REVIEW: Superman #7

In the midst of all the anniversary celebrations of Superman’s 90’s nostalgia, Superman #7 marks a current milestone as the 850th issue in the title’s legacy. Although entitled “The Chained Part 2”, there is so much more going on than a simple continuation of the confrontation with the mysterious figure that Lex had secretly imprisoned years ago. The oversized issue sees some major changes in store for the world of Metropolis as well as act as a prologue to a story arc we’ll see in the coming year.

There’s an expected abundance of variant covers to accompany the landmark occasion, but we’ll only highlight a few for the purposes of space. The standard cover comes to us from Jamal Campbell and is a bright, colorful, and joy inspiring image of Superman taking in a highflying Sun bath. The blurred depiction of birds around him combined with the big smile on his face suggest he’s taking the time to appreciate a simple pleasure as the world continues to rush by.

Frank Cho & Sabine Rich puts a new spin on the classic image of an eagle perched on Superman’s arm as he stands valiantly in front of an American flag. Since its initial use on the cover of Superman #14 in 1942, it’s been recreated multiple times throughout Superman’s long comic history. Although it’s using iconography of American patriotism, the new global inclusive phrase, “And a Better Tomorrow” brings this image into the modern age.

REVIEW: Superman #7

The variant by Lee Bermejo captures the wonder and imagination of being a Superman fan. Their realistic technique has a kid pretending to be Superman as he flies by the kid’s window. It’s a great visual of how Superman inspires us to dream and believe in the betterment of humankind.

Other variants include covers by David Nakayama, David Finch, and Greg Capullo with Jonathan Glapion & Dave McCaig. Incentive variants by Gerald Parel and Chris Samnee & Matheus Lopes, and a special Icons Foil edition of Jim Lee, Scott Williams & Alex Sinclair’s cover to Superman #204.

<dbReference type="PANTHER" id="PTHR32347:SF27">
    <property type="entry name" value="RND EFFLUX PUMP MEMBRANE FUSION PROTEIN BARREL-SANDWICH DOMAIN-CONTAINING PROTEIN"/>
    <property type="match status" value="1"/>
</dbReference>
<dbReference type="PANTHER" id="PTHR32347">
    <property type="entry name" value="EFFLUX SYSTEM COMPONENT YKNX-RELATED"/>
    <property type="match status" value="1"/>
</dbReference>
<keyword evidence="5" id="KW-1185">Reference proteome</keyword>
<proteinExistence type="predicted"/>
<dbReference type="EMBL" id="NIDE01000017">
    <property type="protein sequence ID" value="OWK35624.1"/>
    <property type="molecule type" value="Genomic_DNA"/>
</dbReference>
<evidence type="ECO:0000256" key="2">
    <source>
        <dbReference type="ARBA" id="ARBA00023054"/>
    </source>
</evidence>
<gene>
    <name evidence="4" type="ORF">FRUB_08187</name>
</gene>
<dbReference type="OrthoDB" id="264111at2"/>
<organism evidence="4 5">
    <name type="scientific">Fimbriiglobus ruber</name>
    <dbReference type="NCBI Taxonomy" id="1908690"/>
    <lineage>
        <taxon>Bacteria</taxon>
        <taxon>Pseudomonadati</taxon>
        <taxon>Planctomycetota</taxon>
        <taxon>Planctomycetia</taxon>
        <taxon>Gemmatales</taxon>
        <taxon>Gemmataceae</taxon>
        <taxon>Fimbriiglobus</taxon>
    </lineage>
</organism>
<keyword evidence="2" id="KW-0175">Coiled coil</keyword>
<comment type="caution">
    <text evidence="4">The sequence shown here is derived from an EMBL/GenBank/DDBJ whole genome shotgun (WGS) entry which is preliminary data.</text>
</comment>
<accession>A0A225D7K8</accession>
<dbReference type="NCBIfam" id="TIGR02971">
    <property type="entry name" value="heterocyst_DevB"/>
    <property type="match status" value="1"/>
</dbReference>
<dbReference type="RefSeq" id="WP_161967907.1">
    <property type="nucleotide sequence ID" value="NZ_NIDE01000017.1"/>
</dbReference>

Being an iconic anniversary issue, several artists take to the interior pages in celebration of the Man of Steel. Gleb Melnikov, Dan Jurgens, Norm Rapmund, and Edwin Galmon along with colorist Alejandro Sanchez gives us an action packed story for the ages. The fight sequences get real intense and the art team does a tremendous job of highlighting the various individual fighting styles of the prominent House of El members. One particular panel showcases Supergirl’s Amazonian training as she uses a move similar to Wonder Woman. We’re also treated to a re-introduction of a character last seen over twenty years ago who still bears the markings of their involvement with a specific world collecting villain. In short, there isn’t a boring scene found through the entire book. 

Joshua Williamson, lettered by Ariana Maher, weaves an inspiring tale of how Superman has changed people simply by existing. Superman #7, or #850, begins with Perry White deciding to run for Mayor which continues to alter the status quo of Metropolis’s supporting cast. Even the continuation of the fight with The Chained has Superman attempting to reason with Lex’s prisoner and also adds a hint to Conner’s tactile telekinesis origins.

Adding more intrigue to the mix, Lex gets a surprise visit from family members long forgotten including his daughter who was last seen during the Brainiac Y2K event over twenty years ago. Flexing his continuity muscles, Williamson makes a point to have the trio of circles still noticeable on Lena’s forehead as he masterfully segues into a Brainiac spotlight that teases his return next year along with some heavy re-enforcements. 

More layers of Joshua Williamson’s secretive past for Metropolis are peeled away in Superman #7 as more layers are uncovered making this story a fun and anticipated release every month.  

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